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bleudauvergne

Cooking with 'The Cooking of Southwest France'

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As many of you are aware, Paula Wolfert's new edition of The Cooking of Southwest France, Recipes from France's Magnificent Rustic Cuisine has been recently released. For those in the France Forum who are not aware of Paula's influence in the English speaking world, Paula's original edition in 1983 of The Cooking of Southwest France was a first in many ways: Her work was the first to introduce to average American home cooks on a grand scale the concept of French regional cuisine. Not only was it an introduction, but a warm and friendly beckon for us to join her as she worked her way through the Southwest of France and its treasures that took American home cooking by storm; easing us into an anecdotal but at the same time thorough and rigorous approach to a careful selection of recipes from the Gascogne Languedoc and Guyenne.

Many of us have cooked through Paula's original book and of course many are delighted that she has taken the time to return to the region in her new edition. She has revisited, refined, and expanded on the original tome, continuing the stories she began in her original edition, with the addition of 60 new recipes, and an expansion of her regional coverage to include the Auvergne.

Susan Fahning (aka snowangel), Elie Nassar (aka foodman) and I would like to start this thread in which everyone is invited to join us in cooking our way through Paula Wolfert's new release. This thread is the place to include your notes, and share with us photos of recipes you have prepared from it. This thread will begin in the France forum and eventually be moved to the Cooking Forum.

A group of eGullet Society for Culinary Arts & Letters members were asked to test certain recipes for this new edition, and we hope those who tested recipes will share their cooking notes for any recipe that appears in the final edition. This is a "cooking with" thread, so please concentrate on the recipes in the final edition and save general discussion of the testing process itself for the upcoming eG Spotlight Conversation with Paula Wolfert, which will take place from 14 to 18 November, 2005.

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Great idea, it will be interesting to see the differences in the sourcing (of ingredients), ideas, techniques, and feedback between those of us over here in the US and those of you over in France, and anyone else who joins in for that matter.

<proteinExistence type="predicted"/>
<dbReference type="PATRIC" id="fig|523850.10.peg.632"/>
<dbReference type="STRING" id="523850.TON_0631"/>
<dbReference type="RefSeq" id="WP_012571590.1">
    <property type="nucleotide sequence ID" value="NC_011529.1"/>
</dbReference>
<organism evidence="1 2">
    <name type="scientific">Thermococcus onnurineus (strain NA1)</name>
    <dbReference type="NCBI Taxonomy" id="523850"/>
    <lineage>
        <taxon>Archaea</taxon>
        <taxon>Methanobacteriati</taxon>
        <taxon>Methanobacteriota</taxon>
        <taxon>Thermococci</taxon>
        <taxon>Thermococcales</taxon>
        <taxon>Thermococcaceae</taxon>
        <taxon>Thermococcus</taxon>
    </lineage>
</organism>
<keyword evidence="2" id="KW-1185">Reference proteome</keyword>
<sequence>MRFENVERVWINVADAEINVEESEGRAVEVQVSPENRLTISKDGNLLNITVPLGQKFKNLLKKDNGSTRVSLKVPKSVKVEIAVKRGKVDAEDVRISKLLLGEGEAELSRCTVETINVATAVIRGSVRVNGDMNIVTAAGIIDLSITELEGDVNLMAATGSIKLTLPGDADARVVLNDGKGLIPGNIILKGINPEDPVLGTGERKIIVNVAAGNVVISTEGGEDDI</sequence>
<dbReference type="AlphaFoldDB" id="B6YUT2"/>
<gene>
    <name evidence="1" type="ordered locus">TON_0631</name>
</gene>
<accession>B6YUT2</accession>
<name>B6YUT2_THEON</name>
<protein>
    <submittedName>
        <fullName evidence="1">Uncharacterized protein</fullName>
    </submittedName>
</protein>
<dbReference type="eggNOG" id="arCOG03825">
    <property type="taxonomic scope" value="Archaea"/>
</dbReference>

Amazon.com link: http://www.amazon.com/exec/obidos/ASIN/076...X/egulletcom-20

Amazon.fr link: http://www.amazon.fr/exec/obidos/ASIN/0764...6995010-0698554


Matthew Xavier Hassett aka "M.X.Hassett"

"Cocktail is a stimulating liquor, composed of spirits of any kind, sugar, water, and bitters-it is vulgarly called bittered sling and is supposed to be an exellent electioneering potion..."

- Balance and Columbian Repository. May 13, 1806

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As many of you are aware, Paula Wolfert's new edition of The Cooking of Southwest France, Recipes from France's Magnificent Rustic Cuisine has been recently released. For those in the France Forum who are not aware of Paula's influence in the English speaking world, Paula's original edition in 1983 of The Cooking of Southwest France was a first in many ways: Her work was the first to introduce to average American home cooks on a grand scale the concept of French regional cuisine. Not only was it an introduction, but a warm and friendly beckon for us to join her as she worked her way through the Southwest of France and its treasures that took American home cooking by storm; easing us into an anecdotal but at the same time thorough and rigorous approach to a careful selection of recipes from the Gascogne Languedoc and Guyenne.

Many of us have cooked through Paula's original book and of course many are delighted that she has taken the time to return to the region in her new edition.  She has revisited, refined, and expanded on the original tome, continuing the stories she began in her original edition, with the addition of 60 new recipes, and an expansion of her regional coverage to include the Auvergne.

Susan Fahning (aka snowangel), Elie Nassar (aka foodman) and I would like to start this thread in which everyone is invited to join us in cooking our way through Paula Wolfert's new release. This thread is the place to include your notes, and share with us photos of recipes you have prepared from it. This thread will begin in the France forum and eventually be moved to the Cooking Forum.

A group of eGullet Society for Culinary Arts & Letters members were asked to test certain recipes for this new edition, and we hope those who tested recipes will share their cooking notes for any recipe that appears in the final edition. This is a "cooking with" thread, so please concentrate on the recipes in the final edition and save general discussion of the testing process itself for the upcoming eG Spotlight Conversation with Paula Wolfert, which will take place from 14 to 18 November, 2005.

Wonderful idea. I think the two editions of this book are of the best cookbooks in the last 30 years. I tend to like books that present food in its social/cultural context. I would love to be involved in cooking our way through. Woods

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This sounds like fun! I just ordered the book. I may be late in starting as my book won't be here for about a week and I won't be back until the 17th. What is the official start up date? And do you have guidelines yet? Thanks!


Paris is a mood...a longing you didn't know you had, until it was answered.

-An American in Paris

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I had so much fun participating in the testing for this book and have just made my first attempt at a recipe from my brand-spankin'-new copy! The Creme de Potiron or Autumn Squash Soup with Country Ham and Garlic Croutes is delish (I'm devouring soup and bread as I type)! Recipe on page 67 and photo on 197 (notice that gorgeous bowl in which it is served!). I used kabocha. No Bayonne ham to be found so used Prosciutto. And, best of all, I still have some duck fat in the freezer, leftover from when my friend and I tested Paula's Torchon of Foie Gras Poached in Duck Fat page 242, so the croutes have a hint of foie gras clinging to them as well!